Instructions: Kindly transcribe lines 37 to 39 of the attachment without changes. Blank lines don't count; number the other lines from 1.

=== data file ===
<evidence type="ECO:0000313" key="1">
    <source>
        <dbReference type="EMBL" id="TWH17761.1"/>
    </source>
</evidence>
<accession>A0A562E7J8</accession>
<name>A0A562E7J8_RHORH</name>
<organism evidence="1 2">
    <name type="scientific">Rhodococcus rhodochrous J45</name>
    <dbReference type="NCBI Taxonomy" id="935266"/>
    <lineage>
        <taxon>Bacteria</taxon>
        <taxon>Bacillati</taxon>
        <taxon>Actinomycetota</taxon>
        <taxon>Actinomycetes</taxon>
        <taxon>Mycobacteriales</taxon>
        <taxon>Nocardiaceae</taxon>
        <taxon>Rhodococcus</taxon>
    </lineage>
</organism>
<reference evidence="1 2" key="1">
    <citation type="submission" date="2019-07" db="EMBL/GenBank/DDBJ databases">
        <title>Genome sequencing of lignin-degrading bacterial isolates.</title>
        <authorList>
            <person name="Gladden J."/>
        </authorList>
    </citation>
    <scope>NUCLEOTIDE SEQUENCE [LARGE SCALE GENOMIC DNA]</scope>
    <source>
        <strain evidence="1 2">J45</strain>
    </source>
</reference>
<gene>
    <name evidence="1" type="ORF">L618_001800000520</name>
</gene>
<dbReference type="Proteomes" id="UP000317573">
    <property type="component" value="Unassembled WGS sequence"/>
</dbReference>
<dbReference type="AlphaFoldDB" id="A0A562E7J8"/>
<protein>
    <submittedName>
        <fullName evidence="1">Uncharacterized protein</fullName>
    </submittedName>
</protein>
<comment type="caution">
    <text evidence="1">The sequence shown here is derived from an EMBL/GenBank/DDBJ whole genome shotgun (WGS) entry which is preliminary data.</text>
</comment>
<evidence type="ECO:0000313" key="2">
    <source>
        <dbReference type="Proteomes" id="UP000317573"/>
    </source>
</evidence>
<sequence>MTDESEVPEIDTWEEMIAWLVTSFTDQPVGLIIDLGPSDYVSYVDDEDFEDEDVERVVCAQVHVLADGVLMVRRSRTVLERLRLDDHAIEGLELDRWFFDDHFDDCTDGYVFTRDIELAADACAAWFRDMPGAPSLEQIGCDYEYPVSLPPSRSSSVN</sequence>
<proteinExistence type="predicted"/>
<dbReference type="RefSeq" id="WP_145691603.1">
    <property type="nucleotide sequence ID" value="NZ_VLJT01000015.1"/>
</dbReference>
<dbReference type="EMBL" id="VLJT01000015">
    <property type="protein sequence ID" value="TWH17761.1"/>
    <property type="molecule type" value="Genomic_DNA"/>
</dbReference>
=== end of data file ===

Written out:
    <property type="component" value="Unassembled WGS sequence"/>
</dbReference>
<dbReference type="AlphaFoldDB" id="A0A562E7J8"/>